Following a tornado that destroyed and damaged homes, businesses and schools in Salyersville, it wasn't likely Magoffin County students would have the best prom ever.
But that's exactly what happened, school officials said, thanks to an army of volunteers and numerous donations.
More than 360 tickets were sold to the Magoffin County High School prom May 5. It was the highest turnout in history, said Cathy Sparks, a family and consumer sciences teacher who helped organize the event.
"It was a prom that will be hard to top," she said.
Students who normally couldn't have afforded to go to prom were able to this year, thanks to donations such as tuxedos, dresses, flowers and food. About 30 percent of the county's residents live below the poverty line.
Even the music was donated. Two Lexington police officers, Jason Wallace and Josh Mitchell, pitched in to help as disc jockeys.
When they're not patrolling Lexington's central sector, Wallace and Mitchell run Pure Sound and Entertainment from their homes, hauling sound and lighting equipment to parties, weddings and festivals.
Magoffin County's prom was one of their biggest venues, Mitchell said, requiring lots of equipment.
"Loading the trailer is kind of a feat in and of itself," he said.
Mitchell said it was inspiring to see the students having fun.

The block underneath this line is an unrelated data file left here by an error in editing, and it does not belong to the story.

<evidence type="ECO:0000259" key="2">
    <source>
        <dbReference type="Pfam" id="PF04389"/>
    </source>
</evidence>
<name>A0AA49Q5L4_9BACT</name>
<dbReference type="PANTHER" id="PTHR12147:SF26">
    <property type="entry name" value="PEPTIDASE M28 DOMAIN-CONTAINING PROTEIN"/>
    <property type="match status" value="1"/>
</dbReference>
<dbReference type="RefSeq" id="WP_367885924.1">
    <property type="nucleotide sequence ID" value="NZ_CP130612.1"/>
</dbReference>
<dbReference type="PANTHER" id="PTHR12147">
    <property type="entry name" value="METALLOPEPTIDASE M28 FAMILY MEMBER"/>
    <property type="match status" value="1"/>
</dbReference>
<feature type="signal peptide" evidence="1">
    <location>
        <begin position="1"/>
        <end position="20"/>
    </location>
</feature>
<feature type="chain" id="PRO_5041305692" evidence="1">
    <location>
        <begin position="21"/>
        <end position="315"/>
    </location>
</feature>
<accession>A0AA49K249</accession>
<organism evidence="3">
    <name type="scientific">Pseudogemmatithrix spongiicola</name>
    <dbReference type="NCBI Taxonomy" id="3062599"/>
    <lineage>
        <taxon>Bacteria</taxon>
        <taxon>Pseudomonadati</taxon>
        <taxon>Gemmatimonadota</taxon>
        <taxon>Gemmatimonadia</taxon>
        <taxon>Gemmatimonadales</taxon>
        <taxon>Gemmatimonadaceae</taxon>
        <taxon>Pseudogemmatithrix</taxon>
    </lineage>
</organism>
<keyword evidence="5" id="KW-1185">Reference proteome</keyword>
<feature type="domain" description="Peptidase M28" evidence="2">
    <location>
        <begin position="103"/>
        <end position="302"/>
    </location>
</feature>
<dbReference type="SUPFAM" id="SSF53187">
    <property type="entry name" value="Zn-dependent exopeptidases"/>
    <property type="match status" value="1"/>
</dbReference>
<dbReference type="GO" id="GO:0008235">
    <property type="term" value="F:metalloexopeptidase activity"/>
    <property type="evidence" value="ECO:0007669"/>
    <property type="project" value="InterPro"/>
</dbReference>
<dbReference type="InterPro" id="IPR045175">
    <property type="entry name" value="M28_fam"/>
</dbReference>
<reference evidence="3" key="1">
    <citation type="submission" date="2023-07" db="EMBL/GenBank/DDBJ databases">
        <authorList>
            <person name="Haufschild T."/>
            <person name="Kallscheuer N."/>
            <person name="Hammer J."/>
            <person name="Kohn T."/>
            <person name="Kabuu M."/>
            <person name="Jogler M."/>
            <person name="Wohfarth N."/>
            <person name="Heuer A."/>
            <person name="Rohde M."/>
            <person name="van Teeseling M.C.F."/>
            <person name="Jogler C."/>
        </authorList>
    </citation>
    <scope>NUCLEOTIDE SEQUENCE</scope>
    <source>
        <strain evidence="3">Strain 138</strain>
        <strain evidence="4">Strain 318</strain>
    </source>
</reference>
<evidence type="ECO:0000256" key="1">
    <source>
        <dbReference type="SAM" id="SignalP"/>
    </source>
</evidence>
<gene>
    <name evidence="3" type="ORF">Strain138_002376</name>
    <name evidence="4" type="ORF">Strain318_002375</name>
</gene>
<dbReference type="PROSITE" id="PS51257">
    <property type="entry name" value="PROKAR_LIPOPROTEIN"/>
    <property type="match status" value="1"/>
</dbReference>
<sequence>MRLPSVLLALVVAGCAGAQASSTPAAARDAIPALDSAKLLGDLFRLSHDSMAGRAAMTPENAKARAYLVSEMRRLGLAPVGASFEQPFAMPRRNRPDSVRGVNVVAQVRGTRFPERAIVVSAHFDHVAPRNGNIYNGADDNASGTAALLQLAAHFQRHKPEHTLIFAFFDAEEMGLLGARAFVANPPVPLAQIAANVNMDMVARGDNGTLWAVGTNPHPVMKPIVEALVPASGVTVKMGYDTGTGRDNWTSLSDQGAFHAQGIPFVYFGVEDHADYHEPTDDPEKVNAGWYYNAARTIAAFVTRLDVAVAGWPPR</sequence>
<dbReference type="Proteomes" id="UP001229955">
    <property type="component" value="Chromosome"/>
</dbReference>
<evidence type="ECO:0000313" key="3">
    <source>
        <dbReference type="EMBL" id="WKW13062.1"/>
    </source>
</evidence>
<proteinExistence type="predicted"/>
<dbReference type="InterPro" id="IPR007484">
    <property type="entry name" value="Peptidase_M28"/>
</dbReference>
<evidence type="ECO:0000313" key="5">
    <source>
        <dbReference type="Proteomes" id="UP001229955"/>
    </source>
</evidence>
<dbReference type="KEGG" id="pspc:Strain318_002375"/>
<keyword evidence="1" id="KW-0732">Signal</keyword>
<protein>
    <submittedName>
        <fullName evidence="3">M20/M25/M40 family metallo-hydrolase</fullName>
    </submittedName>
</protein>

"From what we are hearing from faculty and even students, it was the best prom they have ever had," he said. "The appreciation was obvious."
The officers originally offered their services in Morgan County, where much of the county seat of West Liberty was leveled by the March 2 tornado. However, Morgan County had already contracted with a DJ and passed the offer to neighboring Magoffin County.
The same tornado went on to Salyersville in Magoffin County, missing downtown by about a mile but destroying homes, government buildings and businesses near the Mountain Parkway.
The elementary and middle schools were damaged, but the high school was mostly unscathed, Sparks said. One of the first questions students asked when they returned was, "Are we going to have a prom?"
"Teenagers, they are more immediate," Sparks said. "They see the immediate concerns rather than seeing the long term."
It was important to restore normalcy for the students, some of whom had lost their homes and after-school jobs to the twister. School officials assured them prom would go on as planned and began asking for donations.
The response was overwhelming.
Mary Kay Makeup Studios in Lexington set up a studio in a classroom where girls could get makeovers before the big dance. Lundy's Catering from Lexington donated hors d'oeuvres and refreshments.
Razzle Dazzle Boutique in Frankfort donated corsages, boutonnières and dresses. Parkway Florist in Clay City helped with tuxedo rentals and partnered with the Kentucky Florists Association to provide live-cut flowers for centerpieces on all the tables.
Sparks seemed especially moved by the flowers.
"That's an unheard of possibility for us financially to come up with cut flowers like that," she said with a quiver in her voice. "It was just beautiful."